Although he left America for France at 24, Baldwin became a powerful voice in challenging national myths and standing for genuine equality. He took part in 1963’s March on Washington in 1963 and 1965’s Selma to Montgomery march, and wrote, lectured, and organised for civil rights.

On 18 February 1965, James Baldwin spoke at the Cambridge University Union on the motion ‘The American Dream is at the Expense of the American Negro’, concluding to a rare standing ovation. His opponent was the conservative writer and broadcaster William F. Buckley Jr., who supported the policies of racial segregation then still extant in the southern United States. Baldwin had left America in his 20s, spending many years in Europe, and spoke from bitter experience about the prejudice and bigotry he had experienced on his native soil. After the debate, Baldwin dined with the Cambridge Humanists.

Reviewing I Am Not Your Negro, a documentary about James Baldwin which drew on the Cambridge debate, American humanist Sincere Kirabo described the resonance Baldwin’s words and writings continue to have today. He suggested that:

Baldwin’s poetic potency proves timeless as it continues to enter our core, cozy up to our beliefs, confront harmful opinions we have of the world and others, and demand a more just reckoning.

Sincere Kirabo, ‘Film Review: I Am Not Your Negro for The Humanist, 8 February 2017


You think your pain and your heartbreak are unprecedented in the history of the world, but then you read. It was books that taught me, the things that tormented me the most were the very things that connected me to all the people who were alive, who had ever been alive.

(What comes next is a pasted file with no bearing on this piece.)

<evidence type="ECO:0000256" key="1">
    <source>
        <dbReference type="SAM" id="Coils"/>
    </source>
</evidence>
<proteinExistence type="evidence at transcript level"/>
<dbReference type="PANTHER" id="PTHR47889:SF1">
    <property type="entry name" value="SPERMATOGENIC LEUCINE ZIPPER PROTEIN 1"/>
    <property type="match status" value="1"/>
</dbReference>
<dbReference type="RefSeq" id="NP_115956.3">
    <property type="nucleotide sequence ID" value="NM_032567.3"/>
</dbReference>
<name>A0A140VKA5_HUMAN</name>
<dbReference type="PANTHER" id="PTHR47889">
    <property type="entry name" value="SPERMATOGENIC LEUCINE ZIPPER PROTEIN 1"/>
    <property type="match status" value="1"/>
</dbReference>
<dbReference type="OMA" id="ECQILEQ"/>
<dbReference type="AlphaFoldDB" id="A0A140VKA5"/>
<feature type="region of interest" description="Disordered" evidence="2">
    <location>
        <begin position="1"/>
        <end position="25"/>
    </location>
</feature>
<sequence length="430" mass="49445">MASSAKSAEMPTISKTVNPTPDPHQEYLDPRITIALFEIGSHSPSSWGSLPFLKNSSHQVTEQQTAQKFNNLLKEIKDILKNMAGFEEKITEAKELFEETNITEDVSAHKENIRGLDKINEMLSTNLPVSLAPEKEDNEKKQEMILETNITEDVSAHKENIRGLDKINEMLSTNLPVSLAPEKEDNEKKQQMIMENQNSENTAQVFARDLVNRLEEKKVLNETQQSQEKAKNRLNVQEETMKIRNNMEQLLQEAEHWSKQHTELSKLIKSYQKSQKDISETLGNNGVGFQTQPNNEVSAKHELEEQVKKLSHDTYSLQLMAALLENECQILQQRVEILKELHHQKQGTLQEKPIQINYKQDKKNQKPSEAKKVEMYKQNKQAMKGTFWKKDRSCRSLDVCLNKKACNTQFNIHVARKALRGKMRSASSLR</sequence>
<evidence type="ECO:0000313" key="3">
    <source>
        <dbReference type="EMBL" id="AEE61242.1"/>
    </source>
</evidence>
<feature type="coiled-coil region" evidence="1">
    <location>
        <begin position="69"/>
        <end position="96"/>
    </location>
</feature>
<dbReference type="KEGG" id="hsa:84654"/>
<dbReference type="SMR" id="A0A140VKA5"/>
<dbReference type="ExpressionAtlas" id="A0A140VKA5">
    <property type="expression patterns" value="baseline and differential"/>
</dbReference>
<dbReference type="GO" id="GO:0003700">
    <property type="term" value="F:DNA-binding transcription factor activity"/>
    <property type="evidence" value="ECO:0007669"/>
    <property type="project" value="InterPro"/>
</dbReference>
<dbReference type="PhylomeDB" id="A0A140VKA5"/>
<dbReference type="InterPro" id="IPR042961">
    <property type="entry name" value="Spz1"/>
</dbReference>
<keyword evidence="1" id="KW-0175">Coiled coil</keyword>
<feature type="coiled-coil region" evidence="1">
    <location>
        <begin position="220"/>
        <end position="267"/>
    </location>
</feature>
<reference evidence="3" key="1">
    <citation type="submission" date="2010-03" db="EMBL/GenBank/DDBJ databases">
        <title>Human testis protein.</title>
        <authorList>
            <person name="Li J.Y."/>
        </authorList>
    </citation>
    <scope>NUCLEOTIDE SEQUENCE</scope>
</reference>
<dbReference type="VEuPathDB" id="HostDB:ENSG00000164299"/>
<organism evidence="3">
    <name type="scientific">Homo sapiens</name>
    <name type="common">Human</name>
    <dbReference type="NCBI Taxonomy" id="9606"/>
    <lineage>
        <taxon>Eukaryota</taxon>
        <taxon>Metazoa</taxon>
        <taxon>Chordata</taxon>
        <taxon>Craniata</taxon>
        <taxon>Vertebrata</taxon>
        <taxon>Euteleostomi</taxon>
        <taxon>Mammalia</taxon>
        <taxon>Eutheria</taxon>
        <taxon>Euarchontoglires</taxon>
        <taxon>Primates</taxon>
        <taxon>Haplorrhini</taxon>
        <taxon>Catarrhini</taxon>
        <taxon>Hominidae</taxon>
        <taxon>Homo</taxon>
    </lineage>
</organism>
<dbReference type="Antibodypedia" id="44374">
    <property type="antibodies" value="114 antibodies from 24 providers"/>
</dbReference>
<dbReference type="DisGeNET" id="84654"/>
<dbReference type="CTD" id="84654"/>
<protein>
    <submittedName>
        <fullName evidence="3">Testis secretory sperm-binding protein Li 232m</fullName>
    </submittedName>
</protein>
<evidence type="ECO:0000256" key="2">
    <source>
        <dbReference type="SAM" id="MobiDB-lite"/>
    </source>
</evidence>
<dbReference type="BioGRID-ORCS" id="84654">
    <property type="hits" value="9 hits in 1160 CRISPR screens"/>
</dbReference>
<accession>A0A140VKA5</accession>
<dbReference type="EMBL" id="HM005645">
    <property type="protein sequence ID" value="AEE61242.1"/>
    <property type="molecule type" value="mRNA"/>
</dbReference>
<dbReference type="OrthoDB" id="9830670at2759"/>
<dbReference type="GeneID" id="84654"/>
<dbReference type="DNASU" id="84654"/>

James Baldwin, Television Narrative about his life, WNEW-TV, New York City, 1 June 1964

Baldwin’s writing and activism raised public awareness regarding racial and sexual oppression. His novels feature African American gay and bisexual men, such as Giovanni’s Room (1956) in which a black bisexual man living in Paris (like Baldwin at the time) meets an Italian bartender called Giovanni at a gay bar, following which a tumultuous love affair ensues. The manuscript was rejected by many publishers who warned this could detrimentally affect Baldwin’s career. Eventually, the novel was published in 1956 and has gone on to become not only one of Baldwin’s most famous works but also one of the foundational texts of LGBT literature.

Baldwin was a firm believer that gender and sexuality was fluid and should not be divided by strict categories. In his 1985 article for Playboy, he reflected on his experience of gender and critiqued how the American ideal of manhood posed gender nonconforming people as a newfound unnatural phenomenon:

The present androgynous ‘craze’ — to underestimate it — strikes me as an attempt to be honest concerning one’s nature.

Read more

10 questions about the life of James Baldwin | National Museum of African American History and Culture